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CT delegation sends letter to FERC opposing electricity rate increase

Location: Washington, DC

CT delegation sends letter to FERC opposing electricity rate increase

WASHINGTON - The Connecticut Congressional delegation today sent a letter to Federal Energy Regulatory Commission Chairman Joseph T. Kelliher to express their strong opposition to the application of the Locational Installed Capacity (LICAP) rate schedule in Connecticut and in the New England region, that would artificially increase the rates that consumers and businesses in Connecticut and across New England will pay for electricity. The delegation also expressed its support for the appeal of this rate increase decision filed by State of Connecticut and others. The full text of the letter is below.

September 12, 2005

The Honorable Joseph T. Kelliher


Federal Energy Regulatory Commission

888 1st St. NE

Washington, DC 20426

Dear Chairman Kelliher,

We are writing to express our strong opposition to the application of the Locational Installed Capacity (LICAP) rate schedule in Connecticut and in the New England region, and in support of the appeal, by the State of Connecticut and other appellants, of the Administrative Law Judge's approval in this matter.

LICAP represents a fatally flawed policy, imposing unnecessary, staggering costs on Connecticut businesses and consumers with no promise of achieving its avowed objective of stimulating investment in new generation capacity in areas of need.

Current estimates place the cost of LICAP at $3.7 billion for Connecticut alone and $13 billion across New England. These costs will come in addition to rising energy costs consumers are all but sure to face as a result of increases in natural gas and home-heating oil costs - increases now magnified by the damage inflicted by Hurricane Katrina on oil and natural gas facilities in the Gulf Coast region.

This money will flow from ratepayers' pockets to those of electricity generators - including existing generators that have already been remunerated fully for capacity costs and stranded costs. There is no indication that these additional funds will be used to accomplish the stated goal of LICAP - building new generation capacity. In fact, there is little to suggest that it is electricity rates by themselves that are the key to inducing investment in new generation. In contrast, it appears that other factors, such as transmission capacity, that create key obstacles to investment in new generation. At present, transmission system upgrades are not scheduled for completion until 2009 or 2010; even if the new rates did create an incentive effect, companies would have no means to respond to those incentives for several more years. Thus, the result of LICAP will be simply to damage the economy of Connecticut and New England while accomplishing little beyond the further enrichment of existing electricity generators.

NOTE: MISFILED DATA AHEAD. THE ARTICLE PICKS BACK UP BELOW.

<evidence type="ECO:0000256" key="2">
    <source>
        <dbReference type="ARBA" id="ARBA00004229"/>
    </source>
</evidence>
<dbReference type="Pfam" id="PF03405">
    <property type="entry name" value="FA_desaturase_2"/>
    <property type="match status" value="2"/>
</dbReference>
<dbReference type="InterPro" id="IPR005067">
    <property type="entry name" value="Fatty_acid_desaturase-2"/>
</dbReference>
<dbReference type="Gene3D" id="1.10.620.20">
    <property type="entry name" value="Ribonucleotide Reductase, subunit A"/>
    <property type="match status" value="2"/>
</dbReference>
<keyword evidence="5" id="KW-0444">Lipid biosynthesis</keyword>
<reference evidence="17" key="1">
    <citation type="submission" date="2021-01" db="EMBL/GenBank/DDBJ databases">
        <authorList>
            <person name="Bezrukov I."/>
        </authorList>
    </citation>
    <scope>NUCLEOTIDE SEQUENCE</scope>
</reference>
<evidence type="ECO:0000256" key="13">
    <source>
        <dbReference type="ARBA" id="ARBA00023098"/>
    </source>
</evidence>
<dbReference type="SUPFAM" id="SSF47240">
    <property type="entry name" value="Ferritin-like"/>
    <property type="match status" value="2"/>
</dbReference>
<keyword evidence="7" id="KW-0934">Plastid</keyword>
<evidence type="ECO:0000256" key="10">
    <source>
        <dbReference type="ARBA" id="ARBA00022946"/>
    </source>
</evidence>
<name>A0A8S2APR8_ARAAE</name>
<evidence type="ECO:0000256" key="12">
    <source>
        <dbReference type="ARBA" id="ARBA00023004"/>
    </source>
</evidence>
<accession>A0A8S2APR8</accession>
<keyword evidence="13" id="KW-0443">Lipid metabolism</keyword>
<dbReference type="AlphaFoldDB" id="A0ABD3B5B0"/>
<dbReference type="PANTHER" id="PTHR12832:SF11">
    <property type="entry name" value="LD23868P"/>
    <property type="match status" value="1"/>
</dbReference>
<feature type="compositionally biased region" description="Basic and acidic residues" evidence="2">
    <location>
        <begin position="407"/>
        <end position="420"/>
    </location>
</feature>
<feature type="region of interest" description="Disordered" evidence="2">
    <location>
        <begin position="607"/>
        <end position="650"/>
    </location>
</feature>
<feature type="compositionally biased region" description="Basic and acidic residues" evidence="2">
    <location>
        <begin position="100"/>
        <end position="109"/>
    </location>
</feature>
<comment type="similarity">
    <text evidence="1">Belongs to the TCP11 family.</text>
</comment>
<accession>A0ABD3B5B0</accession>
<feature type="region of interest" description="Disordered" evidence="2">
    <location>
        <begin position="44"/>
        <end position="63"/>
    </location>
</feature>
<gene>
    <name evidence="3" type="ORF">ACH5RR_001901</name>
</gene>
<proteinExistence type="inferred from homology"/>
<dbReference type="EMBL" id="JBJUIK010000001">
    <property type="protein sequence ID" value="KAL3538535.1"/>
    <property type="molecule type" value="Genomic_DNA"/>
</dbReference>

That is why the comprehensive federal energy legislation enacted just last month included Sense of the Congress language directing FERC to consider the New England Governors' objections that LICAP would not provide adequate assurance that LICAP would yield the necessary electric generation capacity or reliability, while imposing high costs on consumers and threatening significant negative economic impact.

To the extent that Connecticut's economy may demand a combination of new generation, increased transmission capacity and enhanced energy efficiency and conservation, we fully support the State's request for additional full hearings to evaluate alternative approaches that can address these needs cost-effectively.

In addition to expressing support for the submissions of the State of Connecticut in this matter, we, as legislators, are also obliged to examine the central policy issues raised by LICAP and other ratemaking approaches, such as Locational Marginal Pricing (LMP), now being practiced by Independent System Operators, with the support or acquiescence of the FERC. Our preliminary review suggests that current ratemaking approaches may be uneconomic and may fail to reflect sound market-based principles, resulting in unnecessary, high costs to electricity ratepayers, not only in New England, but elsewhere in the country. As a result, we and our Congressional colleagues, whose states face similar economic challenges because of these ratemaking approaches may be forced to take up this issue via legislation - especially at a time when the issue of rising energy costs is becoming more and more critical to the public and political leaders.

We respectfully urge you to grant the relief sought by the State of Connecticut in this matter.

Thank you for your consideration in this matter


Chris Dodd


Joe Lieberman


Nancy Johnson


Christopher Shays


Rosa DeLauro


John Larson


Rob Simmons


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